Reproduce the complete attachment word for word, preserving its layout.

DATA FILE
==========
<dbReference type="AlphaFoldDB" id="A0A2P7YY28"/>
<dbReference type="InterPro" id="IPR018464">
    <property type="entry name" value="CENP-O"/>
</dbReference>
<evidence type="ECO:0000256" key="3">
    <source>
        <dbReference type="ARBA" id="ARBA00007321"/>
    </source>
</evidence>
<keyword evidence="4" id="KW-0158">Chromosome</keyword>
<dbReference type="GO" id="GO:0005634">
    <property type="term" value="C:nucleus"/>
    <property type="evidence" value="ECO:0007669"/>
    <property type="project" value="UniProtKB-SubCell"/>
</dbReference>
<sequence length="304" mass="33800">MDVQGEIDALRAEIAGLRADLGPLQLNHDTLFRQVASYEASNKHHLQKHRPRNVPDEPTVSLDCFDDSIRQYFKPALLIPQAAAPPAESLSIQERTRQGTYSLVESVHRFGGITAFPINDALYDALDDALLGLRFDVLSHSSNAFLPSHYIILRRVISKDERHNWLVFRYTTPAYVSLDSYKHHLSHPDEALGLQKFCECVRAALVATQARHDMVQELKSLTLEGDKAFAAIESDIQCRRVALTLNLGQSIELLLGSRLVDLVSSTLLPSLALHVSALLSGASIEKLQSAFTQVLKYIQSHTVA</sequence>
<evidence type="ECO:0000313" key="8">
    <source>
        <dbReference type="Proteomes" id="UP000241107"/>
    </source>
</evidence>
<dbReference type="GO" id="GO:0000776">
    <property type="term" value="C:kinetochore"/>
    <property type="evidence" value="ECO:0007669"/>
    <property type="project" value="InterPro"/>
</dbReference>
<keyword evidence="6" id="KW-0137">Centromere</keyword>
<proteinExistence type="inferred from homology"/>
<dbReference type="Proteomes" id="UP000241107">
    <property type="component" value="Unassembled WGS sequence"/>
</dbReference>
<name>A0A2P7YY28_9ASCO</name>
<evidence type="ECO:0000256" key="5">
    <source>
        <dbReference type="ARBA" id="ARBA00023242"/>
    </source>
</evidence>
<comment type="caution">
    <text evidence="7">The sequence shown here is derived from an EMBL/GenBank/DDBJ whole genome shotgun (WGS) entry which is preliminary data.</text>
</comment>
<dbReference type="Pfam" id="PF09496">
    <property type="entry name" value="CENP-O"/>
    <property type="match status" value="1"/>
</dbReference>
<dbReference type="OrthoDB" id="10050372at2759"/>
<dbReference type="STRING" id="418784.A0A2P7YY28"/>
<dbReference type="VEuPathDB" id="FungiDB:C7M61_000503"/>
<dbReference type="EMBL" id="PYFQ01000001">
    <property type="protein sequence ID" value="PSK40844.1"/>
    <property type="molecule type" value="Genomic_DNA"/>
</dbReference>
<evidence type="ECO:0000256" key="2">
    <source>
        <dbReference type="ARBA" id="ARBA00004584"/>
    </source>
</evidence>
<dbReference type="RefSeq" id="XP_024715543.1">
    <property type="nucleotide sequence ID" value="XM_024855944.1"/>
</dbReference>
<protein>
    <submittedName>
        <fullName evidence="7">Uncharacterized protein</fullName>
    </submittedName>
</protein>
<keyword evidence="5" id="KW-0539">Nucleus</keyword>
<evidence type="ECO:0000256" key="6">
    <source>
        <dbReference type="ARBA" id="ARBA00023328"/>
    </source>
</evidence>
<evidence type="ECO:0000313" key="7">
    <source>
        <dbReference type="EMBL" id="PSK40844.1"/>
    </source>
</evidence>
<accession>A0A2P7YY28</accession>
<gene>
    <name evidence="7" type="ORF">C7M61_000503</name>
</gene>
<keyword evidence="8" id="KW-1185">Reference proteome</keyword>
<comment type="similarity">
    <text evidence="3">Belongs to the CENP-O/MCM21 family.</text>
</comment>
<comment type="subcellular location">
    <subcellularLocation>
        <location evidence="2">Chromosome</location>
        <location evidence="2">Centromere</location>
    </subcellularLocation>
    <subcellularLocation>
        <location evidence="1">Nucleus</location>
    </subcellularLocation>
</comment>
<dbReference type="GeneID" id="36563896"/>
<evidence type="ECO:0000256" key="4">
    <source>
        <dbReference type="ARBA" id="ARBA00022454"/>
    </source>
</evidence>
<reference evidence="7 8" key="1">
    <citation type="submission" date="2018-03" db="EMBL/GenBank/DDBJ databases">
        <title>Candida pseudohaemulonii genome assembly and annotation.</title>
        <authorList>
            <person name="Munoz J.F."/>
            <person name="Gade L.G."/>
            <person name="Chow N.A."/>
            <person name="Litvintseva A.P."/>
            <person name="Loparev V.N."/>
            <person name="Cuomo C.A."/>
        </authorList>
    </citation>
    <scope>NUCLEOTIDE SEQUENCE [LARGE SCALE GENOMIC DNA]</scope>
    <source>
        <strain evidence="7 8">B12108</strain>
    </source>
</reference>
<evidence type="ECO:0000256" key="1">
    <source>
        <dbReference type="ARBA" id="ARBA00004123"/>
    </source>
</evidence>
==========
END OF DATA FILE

<dbReference type="AlphaFoldDB" id="A0A2P7YY28"/>
<dbReference type="InterPro" id="IPR018464">
    <property type="entry name" value="CENP-O"/>
</dbReference>
<evidence type="ECO:0000256" key="3">
    <source>
        <dbReference type="ARBA" id="ARBA00007321"/>
    </source>
</evidence>
<keyword evidence="4" id="KW-0158">Chromosome</keyword>
<dbReference type="GO" id="GO:0005634">
    <property type="term" value="C:nucleus"/>
    <property type="evidence" value="ECO:0007669"/>
    <property type="project" value="UniProtKB-SubCell"/>
</dbReference>
<sequence length="304" mass="33800">MDVQGEIDALRAEIAGLRADLGPLQLNHDTLFRQVASYEASNKHHLQKHRPRNVPDEPTVSLDCFDDSIRQYFKPALLIPQAAAPPAESLSIQERTRQGTYSLVESVHRFGGITAFPINDALYDALDDALLGLRFDVLSHSSNAFLPSHYIILRRVISKDERHNWLVFRYTTPAYVSLDSYKHHLSHPDEALGLQKFCECVRAALVATQARHDMVQELKSLTLEGDKAFAAIESDIQCRRVALTLNLGQSIELLLGSRLVDLVSSTLLPSLALHVSALLSGASIEKLQSAFTQVLKYIQSHTVA</sequence>
<evidence type="ECO:0000313" key="8">
    <source>
        <dbReference type="Proteomes" id="UP000241107"/>
    </source>
</evidence>
<dbReference type="GO" id="GO:0000776">
    <property type="term" value="C:kinetochore"/>
    <property type="evidence" value="ECO:0007669"/>
    <property type="project" value="InterPro"/>
</dbReference>
<keyword evidence="6" id="KW-0137">Centromere</keyword>
<proteinExistence type="inferred from homology"/>
<dbReference type="Proteomes" id="UP000241107">
    <property type="component" value="Unassembled WGS sequence"/>
</dbReference>
<name>A0A2P7YY28_9ASCO</name>
<evidence type="ECO:0000256" key="5">
    <source>
        <dbReference type="ARBA" id="ARBA00023242"/>
    </source>
</evidence>
<comment type="caution">
    <text evidence="7">The sequence shown here is derived from an EMBL/GenBank/DDBJ whole genome shotgun (WGS) entry which is preliminary data.</text>
</comment>
<dbReference type="Pfam" id="PF09496">
    <property type="entry name" value="CENP-O"/>
    <property type="match status" value="1"/>
</dbReference>
<dbReference type="OrthoDB" id="10050372at2759"/>
<dbReference type="STRING" id="418784.A0A2P7YY28"/>
<dbReference type="VEuPathDB" id="FungiDB:C7M61_000503"/>
<dbReference type="EMBL" id="PYFQ01000001">
    <property type="protein sequence ID" value="PSK40844.1"/>
    <property type="molecule type" value="Genomic_DNA"/>
</dbReference>
<evidence type="ECO:0000256" key="2">
    <source>
        <dbReference type="ARBA" id="ARBA00004584"/>
    </source>
</evidence>
<dbReference type="RefSeq" id="XP_024715543.1">
    <property type="nucleotide sequence ID" value="XM_024855944.1"/>
</dbReference>
<protein>
    <submittedName>
        <fullName evidence="7">Uncharacterized protein</fullName>
    </submittedName>
</protein>
<keyword evidence="5" id="KW-0539">Nucleus</keyword>
<evidence type="ECO:0000256" key="6">
    <source>
        <dbReference type="ARBA" id="ARBA00023328"/>
    </source>
</evidence>
<evidence type="ECO:0000313" key="7">
    <source>
        <dbReference type="EMBL" id="PSK40844.1"/>
    </source>
</evidence>
<accession>A0A2P7YY28</accession>
<gene>
    <name evidence="7" type="ORF">C7M61_000503</name>
</gene>
<keyword evidence="8" id="KW-1185">Reference proteome</keyword>
<comment type="similarity">
    <text evidence="3">Belongs to the CENP-O/MCM21 family.</text>
</comment>
<comment type="subcellular location">
    <subcellularLocation>
        <location evidence="2">Chromosome</location>
        <location evidence="2">Centromere</location>
    </subcellularLocation>
    <subcellularLocation>
        <location evidence="1">Nucleus</location>
    </subcellularLocation>
</comment>
<dbReference type="GeneID" id="36563896"/>
<evidence type="ECO:0000256" key="4">
    <source>
        <dbReference type="ARBA" id="ARBA00022454"/>
    </source>
</evidence>
<reference evidence="7 8" key="1">
    <citation type="submission" date="2018-03" db="EMBL/GenBank/DDBJ databases">
        <title>Candida pseudohaemulonii genome assembly and annotation.</title>
        <authorList>
            <person name="Munoz J.F."/>
            <person name="Gade L.G."/>
            <person name="Chow N.A."/>
            <person name="Litvintseva A.P."/>
            <person name="Loparev V.N."/>
            <person name="Cuomo C.A."/>
        </authorList>
    </citation>
    <scope>NUCLEOTIDE SEQUENCE [LARGE SCALE GENOMIC DNA]</scope>
    <source>
        <strain evidence="7 8">B12108</strain>
    </source>
</reference>
<evidence type="ECO:0000256" key="1">
    <source>
        <dbReference type="ARBA" id="ARBA00004123"/>
    </source>
</evidence>